J. and I like giving and receiving gifts, but we're not particularly gift-oriented. If you're looking at the "love languages" thing that was so popular a few years ago, gift-giving is at the bottom of the list for us. So we don't want Christmas to be all about the presents, fun as they are.

I try to live through the Christmas season focusing on Advent (originally a time of fasting prior to Christmas), to live in expectation, rather than getting caught up in the more hectic aspects of the season. It doesn't always work, but sometimes, I stumble across serenity.

I found myself rather more literally living in expectation last Advent, when we found out E. was on her way a week and a half before Christmas. The Christmas Eve service that year resonated more deeply than usual. This year, with a new little person in our lives, I wonder what Christmas has in store for us?

26 November 2013

trust

I keep stopping and starting with blog posts lately. There's one on my love for Christmas despite my disdain for the commercialism that I do intend to complete, and I have to finish reading Winter's Tale before I can get back on to the Shakespeare series. Life intervenes in odd ways.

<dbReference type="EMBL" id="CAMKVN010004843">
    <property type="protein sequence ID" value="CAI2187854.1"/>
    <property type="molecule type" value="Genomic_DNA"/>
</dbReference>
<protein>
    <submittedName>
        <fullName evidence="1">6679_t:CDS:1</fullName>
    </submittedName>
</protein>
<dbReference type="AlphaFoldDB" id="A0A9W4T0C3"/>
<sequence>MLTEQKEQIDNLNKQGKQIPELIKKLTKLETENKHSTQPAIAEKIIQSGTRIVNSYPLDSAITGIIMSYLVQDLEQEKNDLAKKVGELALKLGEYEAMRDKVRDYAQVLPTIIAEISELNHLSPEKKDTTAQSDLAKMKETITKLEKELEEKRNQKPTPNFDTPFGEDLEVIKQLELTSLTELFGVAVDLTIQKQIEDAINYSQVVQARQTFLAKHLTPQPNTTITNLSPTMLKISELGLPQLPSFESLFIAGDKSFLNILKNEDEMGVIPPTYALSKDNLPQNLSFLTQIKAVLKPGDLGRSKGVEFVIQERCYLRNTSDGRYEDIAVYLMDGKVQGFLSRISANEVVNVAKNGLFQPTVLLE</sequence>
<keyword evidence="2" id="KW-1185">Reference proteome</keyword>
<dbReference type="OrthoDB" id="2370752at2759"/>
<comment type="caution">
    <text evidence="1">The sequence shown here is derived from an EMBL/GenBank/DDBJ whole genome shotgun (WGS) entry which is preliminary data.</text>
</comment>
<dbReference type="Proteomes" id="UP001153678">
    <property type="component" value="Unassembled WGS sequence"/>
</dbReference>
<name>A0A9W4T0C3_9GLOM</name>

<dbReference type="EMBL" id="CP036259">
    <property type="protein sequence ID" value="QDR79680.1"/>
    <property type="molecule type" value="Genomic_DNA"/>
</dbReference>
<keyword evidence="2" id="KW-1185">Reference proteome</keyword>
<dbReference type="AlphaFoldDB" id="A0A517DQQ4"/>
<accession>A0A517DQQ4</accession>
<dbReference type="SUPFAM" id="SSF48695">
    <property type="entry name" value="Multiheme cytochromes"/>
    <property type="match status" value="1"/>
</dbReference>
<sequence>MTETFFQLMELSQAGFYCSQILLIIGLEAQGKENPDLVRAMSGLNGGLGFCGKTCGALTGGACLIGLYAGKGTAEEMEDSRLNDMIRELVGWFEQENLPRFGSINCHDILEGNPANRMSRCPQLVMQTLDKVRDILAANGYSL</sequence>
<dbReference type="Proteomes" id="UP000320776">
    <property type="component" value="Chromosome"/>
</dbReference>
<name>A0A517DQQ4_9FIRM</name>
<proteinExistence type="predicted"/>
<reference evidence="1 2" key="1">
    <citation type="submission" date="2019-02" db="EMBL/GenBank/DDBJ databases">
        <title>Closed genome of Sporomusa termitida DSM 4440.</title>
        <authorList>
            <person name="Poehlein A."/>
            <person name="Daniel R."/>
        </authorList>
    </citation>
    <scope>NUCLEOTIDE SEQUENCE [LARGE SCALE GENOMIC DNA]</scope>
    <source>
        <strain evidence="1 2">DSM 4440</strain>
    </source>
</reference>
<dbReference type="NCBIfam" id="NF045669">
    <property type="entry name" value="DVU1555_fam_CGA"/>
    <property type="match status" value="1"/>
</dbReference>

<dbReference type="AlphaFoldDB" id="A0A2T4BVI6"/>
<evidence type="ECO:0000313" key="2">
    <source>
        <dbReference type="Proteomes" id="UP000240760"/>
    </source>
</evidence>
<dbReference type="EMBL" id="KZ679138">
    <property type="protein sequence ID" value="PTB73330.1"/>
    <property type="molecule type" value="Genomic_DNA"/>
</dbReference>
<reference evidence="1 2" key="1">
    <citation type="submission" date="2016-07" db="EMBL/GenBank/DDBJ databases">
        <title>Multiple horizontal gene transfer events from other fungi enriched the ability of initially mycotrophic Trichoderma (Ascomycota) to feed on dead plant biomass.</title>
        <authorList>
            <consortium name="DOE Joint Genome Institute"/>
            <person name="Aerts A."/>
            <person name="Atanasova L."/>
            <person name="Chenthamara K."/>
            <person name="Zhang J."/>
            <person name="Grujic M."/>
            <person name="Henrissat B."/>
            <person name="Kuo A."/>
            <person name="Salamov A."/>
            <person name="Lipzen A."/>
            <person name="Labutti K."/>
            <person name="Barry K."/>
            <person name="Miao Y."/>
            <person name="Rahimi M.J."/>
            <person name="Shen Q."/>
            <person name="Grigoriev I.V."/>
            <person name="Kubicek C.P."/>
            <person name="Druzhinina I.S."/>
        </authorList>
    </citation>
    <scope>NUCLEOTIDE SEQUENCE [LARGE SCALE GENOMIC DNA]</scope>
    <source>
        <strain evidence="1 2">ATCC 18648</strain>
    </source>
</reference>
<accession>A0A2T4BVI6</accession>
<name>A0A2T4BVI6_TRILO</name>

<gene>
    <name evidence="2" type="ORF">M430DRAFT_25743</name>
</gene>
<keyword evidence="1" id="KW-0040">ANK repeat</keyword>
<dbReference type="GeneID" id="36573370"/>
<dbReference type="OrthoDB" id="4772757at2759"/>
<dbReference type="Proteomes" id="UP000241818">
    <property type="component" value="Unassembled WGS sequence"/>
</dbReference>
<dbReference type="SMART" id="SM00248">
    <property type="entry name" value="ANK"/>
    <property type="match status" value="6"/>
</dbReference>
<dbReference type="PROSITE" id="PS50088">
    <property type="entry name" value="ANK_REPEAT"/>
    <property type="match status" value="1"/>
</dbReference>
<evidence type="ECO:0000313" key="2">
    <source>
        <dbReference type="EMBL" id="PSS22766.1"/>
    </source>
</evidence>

E. is becoming more active, which requires a different kind of constant attention. She's not so big that she's into things yet, but her favourite thing is standing, which means that someone needs to hold her up. She can't do it on her own, but for her, standing, being able to see farther and to reach out, trusting that she won't fall, is most important. At least until she's hungry again.

That absolute trust she has in us is incredible. She has to trust us to feed her, change her, keep her safe and warm. And we do. We're not always perfect at fulfilling her needs (look at how long it took us to get her enough food to get her growing properly), but we do our best, and that's somehow enough.

I don't know how to trust others like that, so utterly and completely sure that they will be there for me. Not anymore. When do we lose that? When do we learn that others are not perfect, and that we may not be able to trust them?

I know that I can rely on J., but I also know that he can't supply all my needs, nor I his. I trust him deeply, implicitly, without even thinking about it, and yet I know that we will disappoint each other, because we are human.